As defined by Merriam-Websters, a retreat is: a period of group withdrawal for prayer, meditation, study, or instruction under a director.
So, yes- it’s pretty vague, although it does stipulate “group withdrawal”- Girl Trip! Truthfully, it doesn’t really matter what it is as long your retreat provides a little cleansing and refreshing of the body and mind, right? I’m a big fan of the daily long shower retreat myself. But as for a bit more of a commitment involving a group withdrawal, it’s nice to make the effort to travel outside your local geographical zone and get your retreat on with some like-minded peeps.
Recently, my pal Rashmi Pappu suggested that a few of us creatively-inclined folks get together for a creative retreat. I jumped at the chance, as a bit of simple time spent away in a quieter place with some good folks, food, and drink is always a welcome respite. And if you are the creative type, always dreaming up new ideas and full of old ones that you haven’t quite grasped how to turn into actual creations (I’ve got a boatload of those jumbled in my brain), I highly suggest the retreat of the creative kind with kindred spirits as it’s a great opportunity to bounce said ideas off of one another, and really just enjoy some space, scenery and laughs- because that’s kind of what life’s all about, right? Add in a sustainably designed home, a world class winery, a charming country village and a top rated restaurant and you’ve got the makings for one inspired weekend.
We stayed at the small footprint but big thinking One Nest Project in nearby Delaplane. And when I say nearby, I mean pretty darn nearby. For the record, it took me 47 minutes to get to the house (if you subtract the wrong turn I took up a country lane which just added to the mystique and fun of it all- you have to get lost at least once, right?), yet another point for DC area living- it’s got this vast vineyard/countryside directly to the left of it that sits pretty and beautifully unspoiled. Once I hit Delaplane, VA., my shoulders literally dropped and out came a lengthy exhale. Ahh- country life. Bring on the retreating.
One Nest sits on stilts, eschewing a traditional foundation.
As I drove up the steep and winding road to One Nest, I was immediately impressed by how it is both perched and somehow nestled into its landscape. I was simultaneously wowed by its design and impressed by its respectfulness to its surrounds- it made me want to, I don’t know, bow my head and whisper “Namaste” to it or something. I didn’t do that, but still… One Nest is a residence and project by developer Mark Turner- a thoughtfully and beautifully designed home on a hillside with bucolic views of grazing cattle, horses and sheep, boasting a modern design that embraces its terrain. With soaring ceilings and drool-worthy iron-framed windows, this property is an experimental one- built in under 100 days for $150,000, it feels like a generous sized home but is actually a mere 1,000 square feet. One Nest is Mark’s attempt at a new style of living, one that is more conscious of space, sustainability and community. Read the feature on his One Nest Project in the Washington Post here.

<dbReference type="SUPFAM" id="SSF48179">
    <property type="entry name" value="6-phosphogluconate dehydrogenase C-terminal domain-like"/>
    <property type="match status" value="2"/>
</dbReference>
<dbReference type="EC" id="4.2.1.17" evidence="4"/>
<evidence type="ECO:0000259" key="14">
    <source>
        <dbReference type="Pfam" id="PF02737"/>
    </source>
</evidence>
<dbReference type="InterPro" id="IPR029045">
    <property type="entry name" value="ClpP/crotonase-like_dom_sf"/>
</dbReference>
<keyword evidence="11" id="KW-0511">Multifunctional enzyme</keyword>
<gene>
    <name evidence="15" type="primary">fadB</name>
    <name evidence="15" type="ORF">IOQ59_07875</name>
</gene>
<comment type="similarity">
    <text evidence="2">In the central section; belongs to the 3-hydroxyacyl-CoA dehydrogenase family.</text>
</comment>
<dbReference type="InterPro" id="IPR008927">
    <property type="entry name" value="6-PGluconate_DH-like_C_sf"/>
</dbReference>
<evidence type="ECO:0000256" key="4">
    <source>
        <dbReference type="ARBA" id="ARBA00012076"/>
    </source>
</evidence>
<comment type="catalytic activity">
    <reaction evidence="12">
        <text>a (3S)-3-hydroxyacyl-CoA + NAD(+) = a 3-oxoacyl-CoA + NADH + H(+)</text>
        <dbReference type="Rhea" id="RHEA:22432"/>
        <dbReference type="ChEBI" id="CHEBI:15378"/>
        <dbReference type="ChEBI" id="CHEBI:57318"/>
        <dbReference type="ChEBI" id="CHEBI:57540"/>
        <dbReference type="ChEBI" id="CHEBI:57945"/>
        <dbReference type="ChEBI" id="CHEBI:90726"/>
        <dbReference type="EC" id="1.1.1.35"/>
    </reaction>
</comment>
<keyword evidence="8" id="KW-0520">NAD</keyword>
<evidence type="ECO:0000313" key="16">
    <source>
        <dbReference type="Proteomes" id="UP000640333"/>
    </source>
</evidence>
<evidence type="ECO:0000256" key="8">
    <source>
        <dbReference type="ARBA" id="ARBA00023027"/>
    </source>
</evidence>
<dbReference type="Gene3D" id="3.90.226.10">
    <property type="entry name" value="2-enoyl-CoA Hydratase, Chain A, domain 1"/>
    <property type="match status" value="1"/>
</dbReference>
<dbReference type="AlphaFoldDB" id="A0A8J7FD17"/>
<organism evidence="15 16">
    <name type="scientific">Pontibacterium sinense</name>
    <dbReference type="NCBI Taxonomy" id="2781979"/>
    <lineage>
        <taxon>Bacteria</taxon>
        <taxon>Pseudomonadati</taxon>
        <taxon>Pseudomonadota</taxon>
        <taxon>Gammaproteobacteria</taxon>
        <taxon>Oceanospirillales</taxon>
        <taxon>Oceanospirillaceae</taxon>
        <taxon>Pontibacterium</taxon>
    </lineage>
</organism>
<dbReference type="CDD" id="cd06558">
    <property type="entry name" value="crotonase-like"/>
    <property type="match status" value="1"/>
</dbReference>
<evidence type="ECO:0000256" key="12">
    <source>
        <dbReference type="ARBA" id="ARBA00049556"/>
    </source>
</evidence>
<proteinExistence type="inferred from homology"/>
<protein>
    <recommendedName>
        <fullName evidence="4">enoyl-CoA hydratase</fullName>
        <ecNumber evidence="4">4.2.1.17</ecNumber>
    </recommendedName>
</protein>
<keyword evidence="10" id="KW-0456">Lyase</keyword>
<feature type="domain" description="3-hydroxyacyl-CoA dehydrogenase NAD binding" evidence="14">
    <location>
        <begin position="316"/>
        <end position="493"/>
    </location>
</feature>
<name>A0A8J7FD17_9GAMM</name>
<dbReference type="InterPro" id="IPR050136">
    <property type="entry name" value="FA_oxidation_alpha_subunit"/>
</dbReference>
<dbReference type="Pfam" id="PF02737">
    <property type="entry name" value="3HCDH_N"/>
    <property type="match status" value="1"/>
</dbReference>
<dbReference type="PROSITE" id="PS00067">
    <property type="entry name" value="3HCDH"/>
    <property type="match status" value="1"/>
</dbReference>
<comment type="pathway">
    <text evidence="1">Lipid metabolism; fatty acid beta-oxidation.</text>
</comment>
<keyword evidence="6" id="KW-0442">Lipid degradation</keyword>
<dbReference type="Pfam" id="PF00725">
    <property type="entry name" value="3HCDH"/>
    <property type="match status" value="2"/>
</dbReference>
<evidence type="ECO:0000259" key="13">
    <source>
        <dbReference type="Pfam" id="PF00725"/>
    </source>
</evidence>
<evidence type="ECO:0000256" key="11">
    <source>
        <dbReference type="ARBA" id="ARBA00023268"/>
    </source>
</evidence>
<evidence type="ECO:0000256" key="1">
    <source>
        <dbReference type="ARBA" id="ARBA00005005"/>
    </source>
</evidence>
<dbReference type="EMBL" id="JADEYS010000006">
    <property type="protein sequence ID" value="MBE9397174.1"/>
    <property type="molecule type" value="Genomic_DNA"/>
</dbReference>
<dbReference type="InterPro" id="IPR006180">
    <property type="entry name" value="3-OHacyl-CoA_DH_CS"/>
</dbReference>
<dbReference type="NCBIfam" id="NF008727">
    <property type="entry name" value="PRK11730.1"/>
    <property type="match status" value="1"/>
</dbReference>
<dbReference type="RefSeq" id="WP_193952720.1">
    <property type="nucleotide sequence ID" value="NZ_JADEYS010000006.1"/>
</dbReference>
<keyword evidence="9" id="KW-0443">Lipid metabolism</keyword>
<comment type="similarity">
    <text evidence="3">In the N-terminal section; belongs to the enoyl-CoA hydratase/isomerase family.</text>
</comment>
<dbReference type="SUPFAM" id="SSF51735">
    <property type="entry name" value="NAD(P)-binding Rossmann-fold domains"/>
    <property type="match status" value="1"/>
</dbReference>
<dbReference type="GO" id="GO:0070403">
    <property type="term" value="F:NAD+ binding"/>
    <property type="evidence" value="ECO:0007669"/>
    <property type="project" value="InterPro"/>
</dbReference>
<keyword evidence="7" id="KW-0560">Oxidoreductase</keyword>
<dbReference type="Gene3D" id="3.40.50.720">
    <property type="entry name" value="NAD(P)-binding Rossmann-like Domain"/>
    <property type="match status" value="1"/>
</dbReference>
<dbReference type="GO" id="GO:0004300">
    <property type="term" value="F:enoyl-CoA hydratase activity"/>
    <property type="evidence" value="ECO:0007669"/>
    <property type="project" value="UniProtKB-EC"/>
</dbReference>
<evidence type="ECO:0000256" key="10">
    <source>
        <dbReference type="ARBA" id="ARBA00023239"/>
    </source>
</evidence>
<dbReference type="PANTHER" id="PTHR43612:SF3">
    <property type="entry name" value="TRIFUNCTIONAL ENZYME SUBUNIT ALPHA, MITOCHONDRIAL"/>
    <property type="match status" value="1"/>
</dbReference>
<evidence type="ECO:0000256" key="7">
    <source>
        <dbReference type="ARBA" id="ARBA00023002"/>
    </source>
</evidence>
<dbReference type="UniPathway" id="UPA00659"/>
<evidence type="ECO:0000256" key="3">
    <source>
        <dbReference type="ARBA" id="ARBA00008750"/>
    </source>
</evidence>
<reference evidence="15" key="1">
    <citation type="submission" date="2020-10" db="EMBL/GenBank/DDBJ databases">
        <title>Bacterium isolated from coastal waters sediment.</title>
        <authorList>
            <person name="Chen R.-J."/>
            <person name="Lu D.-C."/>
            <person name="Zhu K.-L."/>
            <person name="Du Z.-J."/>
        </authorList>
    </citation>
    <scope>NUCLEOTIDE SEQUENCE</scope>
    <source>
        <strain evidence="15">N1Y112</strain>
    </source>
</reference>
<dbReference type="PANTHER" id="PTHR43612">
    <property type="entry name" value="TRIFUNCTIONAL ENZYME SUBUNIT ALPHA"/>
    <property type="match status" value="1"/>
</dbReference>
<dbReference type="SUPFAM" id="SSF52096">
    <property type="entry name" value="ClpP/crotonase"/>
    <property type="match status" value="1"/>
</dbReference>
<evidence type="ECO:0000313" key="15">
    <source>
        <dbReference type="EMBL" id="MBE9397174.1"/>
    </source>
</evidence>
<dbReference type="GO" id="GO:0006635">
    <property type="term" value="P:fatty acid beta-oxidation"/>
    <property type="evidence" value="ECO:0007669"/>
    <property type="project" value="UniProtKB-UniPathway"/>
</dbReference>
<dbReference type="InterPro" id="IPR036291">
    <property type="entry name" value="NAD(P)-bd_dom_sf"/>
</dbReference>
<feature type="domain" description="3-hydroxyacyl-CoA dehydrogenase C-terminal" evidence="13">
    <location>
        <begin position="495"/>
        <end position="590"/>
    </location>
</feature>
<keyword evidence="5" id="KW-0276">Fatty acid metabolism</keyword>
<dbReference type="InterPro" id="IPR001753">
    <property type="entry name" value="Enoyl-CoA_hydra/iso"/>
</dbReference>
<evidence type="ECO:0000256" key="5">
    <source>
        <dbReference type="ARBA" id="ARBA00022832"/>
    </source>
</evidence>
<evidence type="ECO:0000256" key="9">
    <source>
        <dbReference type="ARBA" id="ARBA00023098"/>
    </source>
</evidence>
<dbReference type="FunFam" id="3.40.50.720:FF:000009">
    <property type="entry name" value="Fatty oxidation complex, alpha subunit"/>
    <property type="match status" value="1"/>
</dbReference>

One Nest Project
After a beautiful pesto pasta lunch made by my pal Amy Rutherford of Alexandria’s immaculately edited Red Barn Mercantile, we set off to RDV Vineyards to take in a glorious sunset and a bottle of their ’09 RDV Rendezvous. I don’t normally share the penchant for Points or opinions of critic Robert Parker, but in this case I have to agree with his spirited tweets about this particular vintage and bottle- this is some seriously good stuff. Sold out, you can still buy yourself a bottle at the vineyard. The Bordeaux of Virginia right here in our backyard (well, at least One Nest Project’s backyard and ours for a day).
Pink skies at RDV
Interior of the Silo- RDV (Photo by Rashmi Pappu)
And as for that sunset, I imagine that the city folks saw an impressive sunset that evening as well, but somehow I think ours wins by virtue of the countryside and the creative retreating and all.
Photographer Rashmi Pappu capturing and enjoying the moment.
Off we went, happily plied with a bit of Bordeaux-esque vino, to the top notch Ashby Inn- an impossibly cozy and charming combination of local haunt meets destination restaurant nestled in tiny Paris, VA. (I had to love that we ventured to Paris, VA. for dinner- that alone just made me happy.) Great food and drink ensued. My favorite dish of the night- a dashi custard seafood small plate, but honestly everything was delicious from the perfectly roasted quail to the house-made ricotta. After some conversation with our friendly sommelier, Stuart Brennen, I knew immediately what our bottle of wine would be. His eyes positively lit up while his hands theatrically gestured as he described the German Pinot he had recently acquired. Sold. The ’11 Baden Huber Pinot was a vino to love- vinified candy, juicy yet refined and light to medium-bodied, it proved a perfect pairing to the array of dishes on the table.